Tuesday, February 17, 2009

sick days

I am not, it turns out, invincible.

I'm sick. I'm one of those people who (claims to) NEVER GET SICK. I might have a scratchy throat or a runny nose every so often, but seldom do I develop a "real" sickness.

Today I decided to just admit that I have a bug. The primary symptom (which is, incidently, the most annoying one) is that I'm so tired. I don't want to do anything. That, coupled with the fact that I've been in an emotional funk lately, is leading to a whole lot more nothin' going on around here.

There is laundry up the whazoo (is that a word?) dishes to match and several real live writing projects to be conquered. There are also a ton of "household projects" vying for my attention (the kind that make me want to pull out my fingernails by the roots rather than even think about them.)

At least I have a companion in my malaise: my dear Lukie. I wish I could say he was better, but instead he's getting worse. I took him to Urgent Care yesterday when our regular doc couldn't take him. The poor little guy had a temp of 104.7. That's saying something - the fact that I took his temp. I'm one of those "hand on the forehead" moms. Anyway, looks like he has bronchitis at the least, pneumonia at the worst. Prayers are appreciated.

But I'm here! Yay for me! Sucking it up, punching myself in the gut, all that good stuff. My goal today is to try not to each too many Cheez Its, and to only watch the really interesting shows on TLC.

And to write on my blog. Wow! Now look who's showing off!

Monday, February 16, 2009


I am completely overwhelmed by my lack of effectiveness these days.

It seems that everything I touch turns to I don't know, nothing. Just nothing. Please hold while I take a phone call.

Might it be that I am constantly interrupted?

Not to say that the interruptions aren't important ones. People need me. All the time. I know I'm a wife and mother who has a job to do. I'm just sayin'.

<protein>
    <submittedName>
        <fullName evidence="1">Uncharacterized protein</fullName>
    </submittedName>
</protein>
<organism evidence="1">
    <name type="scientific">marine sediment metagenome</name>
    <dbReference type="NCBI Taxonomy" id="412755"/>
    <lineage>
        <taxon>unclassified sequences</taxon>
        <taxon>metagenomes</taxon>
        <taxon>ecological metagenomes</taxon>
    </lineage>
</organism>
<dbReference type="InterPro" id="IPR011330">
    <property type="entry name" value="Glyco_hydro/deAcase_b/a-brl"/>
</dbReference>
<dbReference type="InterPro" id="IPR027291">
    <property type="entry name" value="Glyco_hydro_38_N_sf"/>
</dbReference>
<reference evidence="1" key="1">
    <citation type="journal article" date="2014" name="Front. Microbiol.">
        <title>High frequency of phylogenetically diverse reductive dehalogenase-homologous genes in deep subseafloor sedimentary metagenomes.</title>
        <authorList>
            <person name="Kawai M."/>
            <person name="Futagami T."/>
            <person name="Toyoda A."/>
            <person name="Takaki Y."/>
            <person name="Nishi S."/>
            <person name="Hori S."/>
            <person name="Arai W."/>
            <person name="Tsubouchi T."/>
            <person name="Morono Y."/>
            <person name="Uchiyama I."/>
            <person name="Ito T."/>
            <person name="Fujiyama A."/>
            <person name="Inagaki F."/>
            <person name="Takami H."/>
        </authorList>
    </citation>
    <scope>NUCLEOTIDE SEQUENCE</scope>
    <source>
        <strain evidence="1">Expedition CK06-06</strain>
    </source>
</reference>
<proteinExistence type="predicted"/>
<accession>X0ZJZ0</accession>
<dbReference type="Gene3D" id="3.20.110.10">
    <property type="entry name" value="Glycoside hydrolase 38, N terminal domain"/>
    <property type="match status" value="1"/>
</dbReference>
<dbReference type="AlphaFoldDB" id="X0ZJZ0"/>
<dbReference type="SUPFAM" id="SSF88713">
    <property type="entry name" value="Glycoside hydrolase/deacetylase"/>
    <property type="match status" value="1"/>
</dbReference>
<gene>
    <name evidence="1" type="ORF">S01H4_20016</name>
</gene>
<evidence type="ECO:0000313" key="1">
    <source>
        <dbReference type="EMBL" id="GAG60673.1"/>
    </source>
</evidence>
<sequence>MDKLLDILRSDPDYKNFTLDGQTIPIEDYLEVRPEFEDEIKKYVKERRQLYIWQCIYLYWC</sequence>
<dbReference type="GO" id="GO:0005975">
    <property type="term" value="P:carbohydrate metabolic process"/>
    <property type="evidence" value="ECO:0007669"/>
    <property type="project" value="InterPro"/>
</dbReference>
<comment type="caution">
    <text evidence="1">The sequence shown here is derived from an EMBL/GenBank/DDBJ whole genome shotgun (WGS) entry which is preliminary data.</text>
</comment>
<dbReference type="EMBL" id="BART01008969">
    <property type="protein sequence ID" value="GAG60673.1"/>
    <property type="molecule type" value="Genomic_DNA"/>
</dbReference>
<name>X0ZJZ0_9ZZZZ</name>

But I am going to keep the little promise I made here yesterday.

I've decided I will commit to writing a little something here each day, weekdays. There, I've said it. You can hold me to it, and I hope you will.

I've claimed to be a writer since I was a little girl, but truthfully I suppose I'm more of a thinker. I think about writing all the time, and I'm one of those folks who believes she's done something if she thinks about it enough. Last night I went to bed early, in a huff, realizing that I've pretended to a writer for long enough. It's time to get to work.

Motivation came in part from my current read, the classic Bird by Bird by Anne Lamott. (Thanks, Jen.) I stuck just the tip of my nose inside its covers and was snatched right in. It's so delicious. It's making me sigh and just want to cry. I want to be a real writer, like that, one who can turn a phrase without constantly turning to cliches like "turn a phrase." Sigh, sigh, sigh.

So here I am, working out the Catholic Writer title I've christened myself with. I'm ashamed to say I hardly deserve it. But I desire it, and I plan to get busy earning it.

Sunday, February 15, 2009

Luke's word (he chose this title)

Last week I attended the Catholic Writers Conference Online, and as a result I've joined the Catholic Writers Guild.